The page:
My Discovery of The Double Dewclaws
I recently attended the South Bay Chihuahua Meetup in Milpitas. It was a terrific turnout! The organizers are incredibly organized and friendly. After everyone split up, a bunch of us went to ToGos to have a late lunch while our dogs were by our feet, roaming the pavement, or sitting on our laps. Good Times! As we were chit chatting with fellow Chihuahua lovers, I noticed the dog next to me had some unusual paws — something I’d personally never seen before. When I got home, I googled this oddity. According to Wikipedia, the pet is said to have double dewclaws.
Here’s a picture of the Chihuahua/Greyhound I met this past Saturday.
Apparently, double dewclaws are common in certain breeds such as Saint Bernards, Great Pyrenees’, Kuvasz, but almost any breed can get this recessive gene.
My next question would be whether it’s better to have them removed since it’s possible that the claw would catch onto things and harm the pet. Of couse I’m not the only person who’s questioned this possible hazard.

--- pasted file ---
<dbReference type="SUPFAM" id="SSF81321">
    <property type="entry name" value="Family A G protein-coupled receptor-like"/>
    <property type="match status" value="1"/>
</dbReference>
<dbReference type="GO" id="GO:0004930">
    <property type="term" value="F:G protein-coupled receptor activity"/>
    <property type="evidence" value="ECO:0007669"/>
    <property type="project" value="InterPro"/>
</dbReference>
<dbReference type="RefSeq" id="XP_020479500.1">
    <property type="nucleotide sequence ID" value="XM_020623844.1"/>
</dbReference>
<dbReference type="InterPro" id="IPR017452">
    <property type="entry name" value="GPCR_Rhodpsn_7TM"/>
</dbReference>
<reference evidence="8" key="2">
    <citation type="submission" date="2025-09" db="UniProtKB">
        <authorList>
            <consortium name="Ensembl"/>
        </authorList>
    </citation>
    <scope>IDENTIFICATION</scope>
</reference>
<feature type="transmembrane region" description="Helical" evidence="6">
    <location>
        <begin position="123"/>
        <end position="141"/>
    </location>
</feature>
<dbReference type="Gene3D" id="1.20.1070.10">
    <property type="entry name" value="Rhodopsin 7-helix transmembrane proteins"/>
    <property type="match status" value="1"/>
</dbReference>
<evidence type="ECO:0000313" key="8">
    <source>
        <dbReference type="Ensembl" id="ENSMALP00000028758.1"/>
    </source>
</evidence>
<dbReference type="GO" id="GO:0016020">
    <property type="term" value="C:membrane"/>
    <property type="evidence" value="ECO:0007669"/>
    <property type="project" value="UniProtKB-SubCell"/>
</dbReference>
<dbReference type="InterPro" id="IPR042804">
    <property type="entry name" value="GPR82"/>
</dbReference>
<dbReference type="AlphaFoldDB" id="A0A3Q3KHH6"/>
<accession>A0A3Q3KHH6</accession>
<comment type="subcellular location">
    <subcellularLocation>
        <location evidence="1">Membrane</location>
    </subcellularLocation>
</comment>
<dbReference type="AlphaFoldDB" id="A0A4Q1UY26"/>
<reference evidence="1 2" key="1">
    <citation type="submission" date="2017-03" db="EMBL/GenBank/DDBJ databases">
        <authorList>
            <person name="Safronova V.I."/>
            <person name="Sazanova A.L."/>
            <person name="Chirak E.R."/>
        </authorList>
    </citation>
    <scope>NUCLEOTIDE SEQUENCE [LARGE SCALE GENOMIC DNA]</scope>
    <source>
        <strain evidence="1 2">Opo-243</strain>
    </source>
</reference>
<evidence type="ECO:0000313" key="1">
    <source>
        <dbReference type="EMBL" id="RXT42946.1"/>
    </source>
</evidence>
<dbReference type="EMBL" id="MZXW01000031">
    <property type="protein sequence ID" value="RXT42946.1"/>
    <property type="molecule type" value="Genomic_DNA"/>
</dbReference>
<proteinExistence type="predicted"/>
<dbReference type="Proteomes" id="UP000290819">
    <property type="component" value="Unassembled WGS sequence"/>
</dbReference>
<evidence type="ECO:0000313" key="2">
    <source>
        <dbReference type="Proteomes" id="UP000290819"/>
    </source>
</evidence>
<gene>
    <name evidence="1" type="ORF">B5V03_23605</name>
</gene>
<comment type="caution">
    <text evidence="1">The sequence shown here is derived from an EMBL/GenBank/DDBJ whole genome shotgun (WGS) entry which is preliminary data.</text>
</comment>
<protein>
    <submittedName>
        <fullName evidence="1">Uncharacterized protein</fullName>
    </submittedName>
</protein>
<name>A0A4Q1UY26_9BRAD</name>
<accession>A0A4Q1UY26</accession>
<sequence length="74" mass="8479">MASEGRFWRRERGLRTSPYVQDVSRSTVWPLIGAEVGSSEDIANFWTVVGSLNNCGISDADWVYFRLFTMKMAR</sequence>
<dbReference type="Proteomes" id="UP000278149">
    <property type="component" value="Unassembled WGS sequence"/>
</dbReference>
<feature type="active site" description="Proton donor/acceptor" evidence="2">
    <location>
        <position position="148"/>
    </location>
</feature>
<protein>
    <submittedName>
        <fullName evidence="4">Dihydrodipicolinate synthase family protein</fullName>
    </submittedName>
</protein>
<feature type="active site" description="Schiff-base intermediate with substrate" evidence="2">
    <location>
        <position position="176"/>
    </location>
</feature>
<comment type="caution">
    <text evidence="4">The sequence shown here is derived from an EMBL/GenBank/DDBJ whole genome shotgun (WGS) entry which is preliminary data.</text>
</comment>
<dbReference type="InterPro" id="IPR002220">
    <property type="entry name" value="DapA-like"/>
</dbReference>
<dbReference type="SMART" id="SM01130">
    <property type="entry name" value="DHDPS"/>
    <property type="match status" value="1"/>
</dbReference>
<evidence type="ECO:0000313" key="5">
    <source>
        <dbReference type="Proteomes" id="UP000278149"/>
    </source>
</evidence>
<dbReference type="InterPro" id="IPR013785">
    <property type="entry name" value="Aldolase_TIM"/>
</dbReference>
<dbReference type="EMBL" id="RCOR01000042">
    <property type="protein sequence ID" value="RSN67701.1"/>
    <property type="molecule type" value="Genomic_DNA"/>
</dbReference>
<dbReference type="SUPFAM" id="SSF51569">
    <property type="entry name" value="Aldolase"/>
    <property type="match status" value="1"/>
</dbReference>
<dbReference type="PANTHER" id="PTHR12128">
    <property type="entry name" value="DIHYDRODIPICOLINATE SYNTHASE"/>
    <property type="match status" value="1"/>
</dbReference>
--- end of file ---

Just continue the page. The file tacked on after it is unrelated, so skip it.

Dewclaws, both front and rear, can cause a bit of worry in dog owners. Fear that nail will catch on something during a run and be torn off and cause injury to the dog is a valid fear. Some breeders will have them removed before the pup is of age to be placed, but many dogs are left with their dewclaws intact. Dewclaws can be removed from any dog that is eligible to be anesthetized, and it is often done during a spay or neuter (it’s cheaper done at this time too). Dewclaw removal involves removing the entire toe, not just the claw, and cost may increase if the toe is firmly attached.
In any case, if you have a pet that has a dewclaw or double dewclaws, you may want to talk to your vet to see if it’s something you should worry about. I’m sure if the toe is tight against the body and not spread out, with trimming, there shouldn’t be a problem.
I know cats can have lots of toes too. If you have any interesting facts to share, please do! We love learning about new things =)